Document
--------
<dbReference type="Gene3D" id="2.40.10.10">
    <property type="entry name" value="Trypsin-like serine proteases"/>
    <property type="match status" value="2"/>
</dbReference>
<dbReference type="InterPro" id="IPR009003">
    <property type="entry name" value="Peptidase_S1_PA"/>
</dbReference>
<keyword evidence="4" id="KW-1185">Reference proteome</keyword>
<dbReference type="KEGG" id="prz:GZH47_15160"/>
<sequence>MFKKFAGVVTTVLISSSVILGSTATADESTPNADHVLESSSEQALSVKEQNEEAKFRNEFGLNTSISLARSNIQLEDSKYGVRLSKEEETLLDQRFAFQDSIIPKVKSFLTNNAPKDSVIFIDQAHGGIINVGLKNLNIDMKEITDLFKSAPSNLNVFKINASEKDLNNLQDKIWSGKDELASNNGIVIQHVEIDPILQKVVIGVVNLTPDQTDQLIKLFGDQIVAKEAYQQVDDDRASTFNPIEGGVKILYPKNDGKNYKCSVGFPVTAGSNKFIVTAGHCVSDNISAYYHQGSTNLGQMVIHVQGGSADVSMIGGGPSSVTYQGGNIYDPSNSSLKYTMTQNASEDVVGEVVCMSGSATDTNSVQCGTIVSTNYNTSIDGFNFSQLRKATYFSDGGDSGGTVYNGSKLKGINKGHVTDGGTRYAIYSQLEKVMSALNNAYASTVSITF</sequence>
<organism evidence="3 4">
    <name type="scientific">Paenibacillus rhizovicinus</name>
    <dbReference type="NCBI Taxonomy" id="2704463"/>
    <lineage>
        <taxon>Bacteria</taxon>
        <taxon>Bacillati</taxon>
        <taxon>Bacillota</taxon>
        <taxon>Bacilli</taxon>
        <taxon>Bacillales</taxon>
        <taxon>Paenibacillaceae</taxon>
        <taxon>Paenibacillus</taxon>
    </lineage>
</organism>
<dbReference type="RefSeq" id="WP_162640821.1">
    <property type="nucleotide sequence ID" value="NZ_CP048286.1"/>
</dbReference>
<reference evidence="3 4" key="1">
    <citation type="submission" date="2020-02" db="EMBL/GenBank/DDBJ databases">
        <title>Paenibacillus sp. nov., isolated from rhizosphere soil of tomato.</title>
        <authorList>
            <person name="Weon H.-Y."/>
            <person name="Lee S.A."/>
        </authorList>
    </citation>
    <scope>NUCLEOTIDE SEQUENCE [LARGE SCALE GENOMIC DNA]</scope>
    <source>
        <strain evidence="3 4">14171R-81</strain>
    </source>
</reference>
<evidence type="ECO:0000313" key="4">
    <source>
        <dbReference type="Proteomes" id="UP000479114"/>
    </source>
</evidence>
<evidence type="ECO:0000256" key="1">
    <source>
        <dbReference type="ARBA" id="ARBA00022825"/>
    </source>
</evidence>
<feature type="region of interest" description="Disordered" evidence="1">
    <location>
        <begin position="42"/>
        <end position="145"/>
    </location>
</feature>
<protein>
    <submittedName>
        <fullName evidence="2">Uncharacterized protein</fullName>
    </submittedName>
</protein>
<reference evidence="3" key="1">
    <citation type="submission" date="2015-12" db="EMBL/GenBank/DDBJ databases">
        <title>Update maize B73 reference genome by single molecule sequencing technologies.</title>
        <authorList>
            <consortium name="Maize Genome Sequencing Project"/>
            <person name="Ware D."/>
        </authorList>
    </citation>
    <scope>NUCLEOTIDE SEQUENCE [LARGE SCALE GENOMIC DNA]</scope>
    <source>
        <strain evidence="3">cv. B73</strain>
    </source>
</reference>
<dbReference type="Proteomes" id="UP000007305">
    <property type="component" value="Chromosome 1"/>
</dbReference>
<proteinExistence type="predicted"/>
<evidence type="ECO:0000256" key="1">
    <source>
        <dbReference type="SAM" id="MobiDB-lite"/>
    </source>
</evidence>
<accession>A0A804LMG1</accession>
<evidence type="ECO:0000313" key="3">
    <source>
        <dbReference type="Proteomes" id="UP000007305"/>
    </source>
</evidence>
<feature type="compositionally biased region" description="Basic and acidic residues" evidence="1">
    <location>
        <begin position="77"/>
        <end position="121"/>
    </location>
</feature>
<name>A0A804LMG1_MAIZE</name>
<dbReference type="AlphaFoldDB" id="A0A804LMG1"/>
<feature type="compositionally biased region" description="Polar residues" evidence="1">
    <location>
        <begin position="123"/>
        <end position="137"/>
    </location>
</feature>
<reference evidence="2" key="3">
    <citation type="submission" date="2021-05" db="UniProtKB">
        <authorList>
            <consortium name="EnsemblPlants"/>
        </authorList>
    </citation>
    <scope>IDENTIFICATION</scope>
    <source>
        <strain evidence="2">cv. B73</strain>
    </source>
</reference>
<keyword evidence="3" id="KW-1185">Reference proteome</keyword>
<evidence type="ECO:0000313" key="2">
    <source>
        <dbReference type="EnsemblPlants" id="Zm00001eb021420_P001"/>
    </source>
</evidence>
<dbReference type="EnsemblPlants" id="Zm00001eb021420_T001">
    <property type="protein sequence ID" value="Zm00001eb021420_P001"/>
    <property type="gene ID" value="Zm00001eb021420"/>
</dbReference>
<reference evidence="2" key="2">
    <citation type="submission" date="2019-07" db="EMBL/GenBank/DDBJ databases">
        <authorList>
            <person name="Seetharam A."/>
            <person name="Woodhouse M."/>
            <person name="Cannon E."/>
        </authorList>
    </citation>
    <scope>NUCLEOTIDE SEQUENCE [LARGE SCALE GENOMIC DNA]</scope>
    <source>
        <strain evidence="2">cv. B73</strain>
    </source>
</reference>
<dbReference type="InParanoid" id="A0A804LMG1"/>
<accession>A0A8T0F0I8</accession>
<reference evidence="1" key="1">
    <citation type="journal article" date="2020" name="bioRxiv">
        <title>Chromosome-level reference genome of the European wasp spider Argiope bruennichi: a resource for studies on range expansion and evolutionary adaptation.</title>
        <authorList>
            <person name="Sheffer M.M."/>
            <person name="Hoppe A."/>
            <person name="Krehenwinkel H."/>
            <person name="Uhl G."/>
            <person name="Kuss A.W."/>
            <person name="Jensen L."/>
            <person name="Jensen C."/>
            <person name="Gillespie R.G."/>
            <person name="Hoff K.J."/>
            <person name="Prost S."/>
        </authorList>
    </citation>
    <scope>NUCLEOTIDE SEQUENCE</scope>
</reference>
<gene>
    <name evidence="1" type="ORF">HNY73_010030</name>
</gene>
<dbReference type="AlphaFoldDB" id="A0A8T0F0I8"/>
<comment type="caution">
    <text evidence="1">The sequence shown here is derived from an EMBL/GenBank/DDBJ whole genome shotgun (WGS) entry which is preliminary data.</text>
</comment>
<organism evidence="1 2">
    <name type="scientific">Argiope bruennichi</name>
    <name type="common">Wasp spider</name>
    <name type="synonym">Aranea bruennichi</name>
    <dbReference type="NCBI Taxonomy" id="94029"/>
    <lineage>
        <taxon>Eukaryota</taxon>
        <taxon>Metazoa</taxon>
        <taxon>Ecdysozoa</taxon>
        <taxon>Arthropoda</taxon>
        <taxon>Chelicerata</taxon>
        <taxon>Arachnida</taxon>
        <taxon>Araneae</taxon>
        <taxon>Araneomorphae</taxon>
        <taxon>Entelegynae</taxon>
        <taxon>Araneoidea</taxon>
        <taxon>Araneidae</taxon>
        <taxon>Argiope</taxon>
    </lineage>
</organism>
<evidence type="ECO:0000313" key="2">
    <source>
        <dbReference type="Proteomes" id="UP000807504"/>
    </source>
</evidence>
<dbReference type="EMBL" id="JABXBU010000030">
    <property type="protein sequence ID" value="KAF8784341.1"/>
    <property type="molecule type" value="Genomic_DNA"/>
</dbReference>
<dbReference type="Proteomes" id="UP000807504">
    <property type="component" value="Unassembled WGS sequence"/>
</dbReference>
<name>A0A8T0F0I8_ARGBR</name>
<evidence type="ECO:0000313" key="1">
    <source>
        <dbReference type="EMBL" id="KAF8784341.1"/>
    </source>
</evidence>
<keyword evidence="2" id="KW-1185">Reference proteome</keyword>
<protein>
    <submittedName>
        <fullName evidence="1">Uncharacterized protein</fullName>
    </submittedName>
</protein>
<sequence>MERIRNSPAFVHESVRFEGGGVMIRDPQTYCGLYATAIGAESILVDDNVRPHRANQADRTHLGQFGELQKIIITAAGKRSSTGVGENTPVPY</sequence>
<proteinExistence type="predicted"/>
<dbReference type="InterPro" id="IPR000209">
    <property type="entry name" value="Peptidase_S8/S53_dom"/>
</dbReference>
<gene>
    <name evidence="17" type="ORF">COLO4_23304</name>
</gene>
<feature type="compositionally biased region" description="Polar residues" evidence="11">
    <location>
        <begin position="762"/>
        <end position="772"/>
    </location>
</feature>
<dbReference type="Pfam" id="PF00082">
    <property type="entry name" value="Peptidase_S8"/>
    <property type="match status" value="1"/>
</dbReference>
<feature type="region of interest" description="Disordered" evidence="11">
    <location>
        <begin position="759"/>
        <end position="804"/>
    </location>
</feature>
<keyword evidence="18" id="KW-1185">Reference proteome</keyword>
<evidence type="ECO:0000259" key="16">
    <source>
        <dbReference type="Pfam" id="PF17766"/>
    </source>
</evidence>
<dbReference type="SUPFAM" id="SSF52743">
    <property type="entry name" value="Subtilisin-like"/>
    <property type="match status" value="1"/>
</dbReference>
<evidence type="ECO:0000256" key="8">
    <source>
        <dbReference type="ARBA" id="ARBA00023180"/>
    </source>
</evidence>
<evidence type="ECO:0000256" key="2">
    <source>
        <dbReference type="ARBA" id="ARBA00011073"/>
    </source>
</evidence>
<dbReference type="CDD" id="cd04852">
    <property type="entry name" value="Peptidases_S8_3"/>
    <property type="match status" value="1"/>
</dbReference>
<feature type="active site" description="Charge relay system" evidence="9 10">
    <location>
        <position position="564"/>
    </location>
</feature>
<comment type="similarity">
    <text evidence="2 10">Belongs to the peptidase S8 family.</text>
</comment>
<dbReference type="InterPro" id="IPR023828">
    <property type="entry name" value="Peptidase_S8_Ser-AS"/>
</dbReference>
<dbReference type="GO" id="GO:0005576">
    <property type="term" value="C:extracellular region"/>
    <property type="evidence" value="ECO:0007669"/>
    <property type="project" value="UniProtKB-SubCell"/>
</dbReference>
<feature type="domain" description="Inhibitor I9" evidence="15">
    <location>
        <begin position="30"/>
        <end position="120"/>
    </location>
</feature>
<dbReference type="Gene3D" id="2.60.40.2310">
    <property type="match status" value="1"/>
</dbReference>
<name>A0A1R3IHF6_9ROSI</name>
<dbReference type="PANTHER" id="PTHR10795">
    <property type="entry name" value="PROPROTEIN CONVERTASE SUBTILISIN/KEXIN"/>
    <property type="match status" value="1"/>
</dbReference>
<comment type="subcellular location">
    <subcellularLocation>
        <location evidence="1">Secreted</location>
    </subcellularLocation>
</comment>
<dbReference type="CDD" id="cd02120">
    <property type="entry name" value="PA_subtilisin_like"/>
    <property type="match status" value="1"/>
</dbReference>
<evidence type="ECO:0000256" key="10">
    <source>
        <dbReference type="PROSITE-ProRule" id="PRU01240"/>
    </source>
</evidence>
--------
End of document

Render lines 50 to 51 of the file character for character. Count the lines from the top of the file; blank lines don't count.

<feature type="region of interest" description="Disordered" evidence="1">
    <location>